The Oriya script developed from the Kalinga script, one of the many descendents of the Brahmi script of ancient India. The earliest known inscription in the Oriya language, in the Kalinga script, dates from 1051.
The curved appearance of the Oriya script is a result of the practice of writing on palm leaves, which have a tendency to tear if you use too many straight lines.
Oriya (ଓଡ଼ିଆ), an Indo-Aryan language spoken by about 31 million people mainly in the Indian state of Orissa, and also in West Bengal, Jharkhand, and Gujarat. Oriya is closely related to Bengali and Assamese.
Also used to write a number of the other languages spoken in Orissa and Sanskrit.
Sabu manuṣẏa janmaukāḷaru svadhīna, ṣemānaṅkara marsẏāḍā o adhaikāra samāna, semānaṅaṭhāre prabã o bibeka naiha ṭachai, semāne paraspara paba brādahaba paiṣaṣa karai ṭhārpẏa jakairā ḍarakāra.
All human beings are born free and equal in dignity and rights. They are endowed with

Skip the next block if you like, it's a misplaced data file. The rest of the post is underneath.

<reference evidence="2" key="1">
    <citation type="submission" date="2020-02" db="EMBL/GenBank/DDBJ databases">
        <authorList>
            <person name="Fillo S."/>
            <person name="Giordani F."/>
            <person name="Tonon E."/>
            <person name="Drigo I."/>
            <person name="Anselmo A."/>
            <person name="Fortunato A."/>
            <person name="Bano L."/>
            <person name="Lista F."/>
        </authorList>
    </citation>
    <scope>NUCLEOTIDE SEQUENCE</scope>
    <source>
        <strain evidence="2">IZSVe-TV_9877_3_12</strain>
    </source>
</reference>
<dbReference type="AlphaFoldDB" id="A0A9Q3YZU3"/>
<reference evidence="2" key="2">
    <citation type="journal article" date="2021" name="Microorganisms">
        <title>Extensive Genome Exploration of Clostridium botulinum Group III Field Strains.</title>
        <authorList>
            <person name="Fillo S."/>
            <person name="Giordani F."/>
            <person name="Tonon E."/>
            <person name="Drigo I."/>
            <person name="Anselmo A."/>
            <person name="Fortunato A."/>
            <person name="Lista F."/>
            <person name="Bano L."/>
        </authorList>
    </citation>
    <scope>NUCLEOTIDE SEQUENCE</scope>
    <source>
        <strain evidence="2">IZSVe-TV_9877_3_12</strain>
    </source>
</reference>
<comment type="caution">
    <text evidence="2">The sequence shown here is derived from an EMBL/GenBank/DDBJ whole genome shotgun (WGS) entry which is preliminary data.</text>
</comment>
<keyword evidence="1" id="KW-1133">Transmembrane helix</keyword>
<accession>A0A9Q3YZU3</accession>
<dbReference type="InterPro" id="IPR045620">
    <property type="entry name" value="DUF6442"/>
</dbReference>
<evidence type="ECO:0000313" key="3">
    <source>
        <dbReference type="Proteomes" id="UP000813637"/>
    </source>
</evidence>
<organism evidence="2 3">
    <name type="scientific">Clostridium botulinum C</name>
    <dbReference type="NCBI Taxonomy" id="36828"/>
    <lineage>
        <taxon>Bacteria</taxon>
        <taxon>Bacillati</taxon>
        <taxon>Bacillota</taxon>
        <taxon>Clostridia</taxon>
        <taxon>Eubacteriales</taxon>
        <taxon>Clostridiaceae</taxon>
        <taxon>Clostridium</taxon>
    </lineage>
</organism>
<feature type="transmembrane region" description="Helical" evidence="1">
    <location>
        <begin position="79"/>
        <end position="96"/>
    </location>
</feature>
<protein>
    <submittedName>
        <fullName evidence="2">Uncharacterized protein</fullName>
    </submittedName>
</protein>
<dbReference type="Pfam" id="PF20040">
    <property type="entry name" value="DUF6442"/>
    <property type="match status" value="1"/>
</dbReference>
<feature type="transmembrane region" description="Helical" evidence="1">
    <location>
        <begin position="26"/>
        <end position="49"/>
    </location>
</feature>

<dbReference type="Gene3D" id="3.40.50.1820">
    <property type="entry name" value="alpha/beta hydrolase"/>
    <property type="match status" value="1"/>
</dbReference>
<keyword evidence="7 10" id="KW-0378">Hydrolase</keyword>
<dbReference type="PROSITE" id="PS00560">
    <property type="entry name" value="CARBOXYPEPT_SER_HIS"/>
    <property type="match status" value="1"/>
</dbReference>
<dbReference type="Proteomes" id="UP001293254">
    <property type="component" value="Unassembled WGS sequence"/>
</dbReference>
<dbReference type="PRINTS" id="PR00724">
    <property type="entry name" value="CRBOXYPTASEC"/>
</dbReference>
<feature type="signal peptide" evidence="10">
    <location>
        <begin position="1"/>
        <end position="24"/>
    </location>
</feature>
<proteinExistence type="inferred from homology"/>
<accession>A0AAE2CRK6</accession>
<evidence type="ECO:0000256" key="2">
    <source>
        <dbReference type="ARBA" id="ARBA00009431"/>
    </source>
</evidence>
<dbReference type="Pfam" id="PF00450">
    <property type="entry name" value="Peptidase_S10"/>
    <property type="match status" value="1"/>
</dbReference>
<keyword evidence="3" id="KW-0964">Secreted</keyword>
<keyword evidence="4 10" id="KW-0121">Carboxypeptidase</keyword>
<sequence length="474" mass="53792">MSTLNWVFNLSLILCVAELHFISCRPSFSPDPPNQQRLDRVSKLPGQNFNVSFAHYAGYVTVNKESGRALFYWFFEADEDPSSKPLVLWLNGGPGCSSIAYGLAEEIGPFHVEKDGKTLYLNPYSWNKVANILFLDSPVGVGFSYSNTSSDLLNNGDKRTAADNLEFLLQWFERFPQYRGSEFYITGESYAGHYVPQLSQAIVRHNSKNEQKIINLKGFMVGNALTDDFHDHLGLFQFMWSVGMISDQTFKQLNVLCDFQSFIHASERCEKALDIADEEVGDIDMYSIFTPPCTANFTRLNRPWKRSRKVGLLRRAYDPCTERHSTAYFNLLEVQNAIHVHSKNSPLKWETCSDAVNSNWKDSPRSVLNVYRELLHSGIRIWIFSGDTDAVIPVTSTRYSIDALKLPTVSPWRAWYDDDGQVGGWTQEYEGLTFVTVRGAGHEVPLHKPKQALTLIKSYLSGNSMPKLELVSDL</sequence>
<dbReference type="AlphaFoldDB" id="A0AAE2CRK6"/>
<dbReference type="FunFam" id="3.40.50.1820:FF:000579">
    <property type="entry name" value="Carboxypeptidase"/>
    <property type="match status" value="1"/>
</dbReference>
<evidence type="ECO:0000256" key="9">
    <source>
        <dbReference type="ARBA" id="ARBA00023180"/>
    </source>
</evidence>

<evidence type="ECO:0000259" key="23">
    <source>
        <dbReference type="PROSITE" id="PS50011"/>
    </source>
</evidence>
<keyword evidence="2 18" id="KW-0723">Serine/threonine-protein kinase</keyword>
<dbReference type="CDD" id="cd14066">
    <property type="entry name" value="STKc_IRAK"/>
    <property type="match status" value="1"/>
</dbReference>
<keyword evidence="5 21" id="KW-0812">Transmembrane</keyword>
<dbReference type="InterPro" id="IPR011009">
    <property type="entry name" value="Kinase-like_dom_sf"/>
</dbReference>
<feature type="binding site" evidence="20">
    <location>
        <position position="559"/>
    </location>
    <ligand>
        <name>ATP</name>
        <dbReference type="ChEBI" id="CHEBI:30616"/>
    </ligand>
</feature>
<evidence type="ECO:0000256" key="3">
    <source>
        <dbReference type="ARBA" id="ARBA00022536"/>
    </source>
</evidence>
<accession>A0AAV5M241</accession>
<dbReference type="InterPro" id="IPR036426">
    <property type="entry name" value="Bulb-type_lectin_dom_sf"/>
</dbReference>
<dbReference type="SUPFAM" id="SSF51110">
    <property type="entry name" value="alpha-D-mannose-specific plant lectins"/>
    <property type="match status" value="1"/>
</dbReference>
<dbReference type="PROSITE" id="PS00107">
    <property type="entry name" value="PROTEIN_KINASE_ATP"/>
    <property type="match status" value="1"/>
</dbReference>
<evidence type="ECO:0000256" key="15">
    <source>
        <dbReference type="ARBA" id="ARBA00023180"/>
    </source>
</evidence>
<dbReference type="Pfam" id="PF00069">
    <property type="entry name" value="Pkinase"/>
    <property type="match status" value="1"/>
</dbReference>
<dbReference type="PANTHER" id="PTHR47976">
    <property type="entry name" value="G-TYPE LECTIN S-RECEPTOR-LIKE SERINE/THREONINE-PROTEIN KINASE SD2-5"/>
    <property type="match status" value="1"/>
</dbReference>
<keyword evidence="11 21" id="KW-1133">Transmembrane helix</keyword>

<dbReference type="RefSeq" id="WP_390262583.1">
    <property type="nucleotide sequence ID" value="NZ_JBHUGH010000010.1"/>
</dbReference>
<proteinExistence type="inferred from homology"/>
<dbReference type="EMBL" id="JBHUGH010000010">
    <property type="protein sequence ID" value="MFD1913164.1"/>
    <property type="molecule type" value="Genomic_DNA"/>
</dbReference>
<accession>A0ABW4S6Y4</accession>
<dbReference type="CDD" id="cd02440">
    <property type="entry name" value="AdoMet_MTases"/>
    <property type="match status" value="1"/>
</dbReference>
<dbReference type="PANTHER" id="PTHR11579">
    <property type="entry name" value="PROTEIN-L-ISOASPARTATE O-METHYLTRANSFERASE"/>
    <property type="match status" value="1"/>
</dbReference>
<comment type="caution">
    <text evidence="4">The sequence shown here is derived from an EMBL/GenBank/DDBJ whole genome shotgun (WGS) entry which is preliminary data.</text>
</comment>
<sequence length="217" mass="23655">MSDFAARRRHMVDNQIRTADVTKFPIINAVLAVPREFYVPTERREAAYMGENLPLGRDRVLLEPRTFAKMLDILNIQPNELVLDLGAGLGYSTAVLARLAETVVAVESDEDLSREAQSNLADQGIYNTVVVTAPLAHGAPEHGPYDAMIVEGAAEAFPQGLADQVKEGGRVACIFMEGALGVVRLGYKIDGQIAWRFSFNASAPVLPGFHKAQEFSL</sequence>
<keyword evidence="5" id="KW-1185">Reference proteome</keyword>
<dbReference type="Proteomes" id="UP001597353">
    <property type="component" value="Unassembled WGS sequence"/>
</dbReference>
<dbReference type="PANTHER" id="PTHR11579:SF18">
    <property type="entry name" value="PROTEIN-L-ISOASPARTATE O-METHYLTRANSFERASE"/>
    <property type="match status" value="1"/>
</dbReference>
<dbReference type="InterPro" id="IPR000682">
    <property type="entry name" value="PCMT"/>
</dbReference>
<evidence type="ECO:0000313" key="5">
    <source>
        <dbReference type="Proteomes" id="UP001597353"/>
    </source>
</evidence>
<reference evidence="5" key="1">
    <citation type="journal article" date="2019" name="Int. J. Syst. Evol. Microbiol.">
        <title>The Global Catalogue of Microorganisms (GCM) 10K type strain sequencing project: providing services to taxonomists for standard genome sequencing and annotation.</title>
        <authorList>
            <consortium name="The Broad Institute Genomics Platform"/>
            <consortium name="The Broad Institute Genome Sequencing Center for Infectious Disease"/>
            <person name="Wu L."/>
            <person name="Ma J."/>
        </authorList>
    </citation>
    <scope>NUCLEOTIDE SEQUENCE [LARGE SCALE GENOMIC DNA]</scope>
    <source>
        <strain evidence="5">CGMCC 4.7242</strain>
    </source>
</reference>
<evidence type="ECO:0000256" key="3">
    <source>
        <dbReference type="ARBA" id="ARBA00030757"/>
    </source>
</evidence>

reason and conscience and should act towards one another in a spirit of brotherhood.
(Article 1 of the Universal Declaration of Human Rights)
Information about the Oriya language
Awadhi, Assamese, Bengali, Bhojpuri, Chakma, Dhivehi, Gujarati, Hindi, Kashmiri, Konkani, Kotia, Kutchi, Maithili, Marathi, Marwari, Modi, Nepali, Oriya, Punjabi, Rajasthani, Romany, Saraiki, Sindhi, Sinhala, Sourashtra, Sugali, Sylheti, Urdu
Ahom, Badaga, Balinese, Batak, Baybayin (Tagalog), Bengali, Brahmi, Buhid, Burmese, Chakma, Cham, Dehong Dai, Devanagari, Dhives Akuru, Ethiopic, Evēla Akuru, Fraser, Gondi, Grantha, Gujarati, Gupta, Gurmukhi, Hanuno'o, Javanese, Jenticha, Kaithi, Kannada, Kharosthi, Khmer, Khojki, Kulitan, Lanna, Lao, Lepcha, Limbu, Lontara/Makasar, Malayalam, Manpuri, Modi, Mongolian Horizontal Square Script, New Tai Lue, Oriya, Pahawh Hmong, Pallava, Phags-pa, Ranjana, Redjang, Shan, Sharda, Siddham, Sindhi, Sinhala, Sorang Sompeng, Sourashtra, Soyombo, Sundanese, Syloti Nagri, Tagbanwa, Takri, Tamil, Telugu, Thai, Tibetan, Tikamuli, Tocharian, Tolong Siki, Tulu, Varang Kshiti
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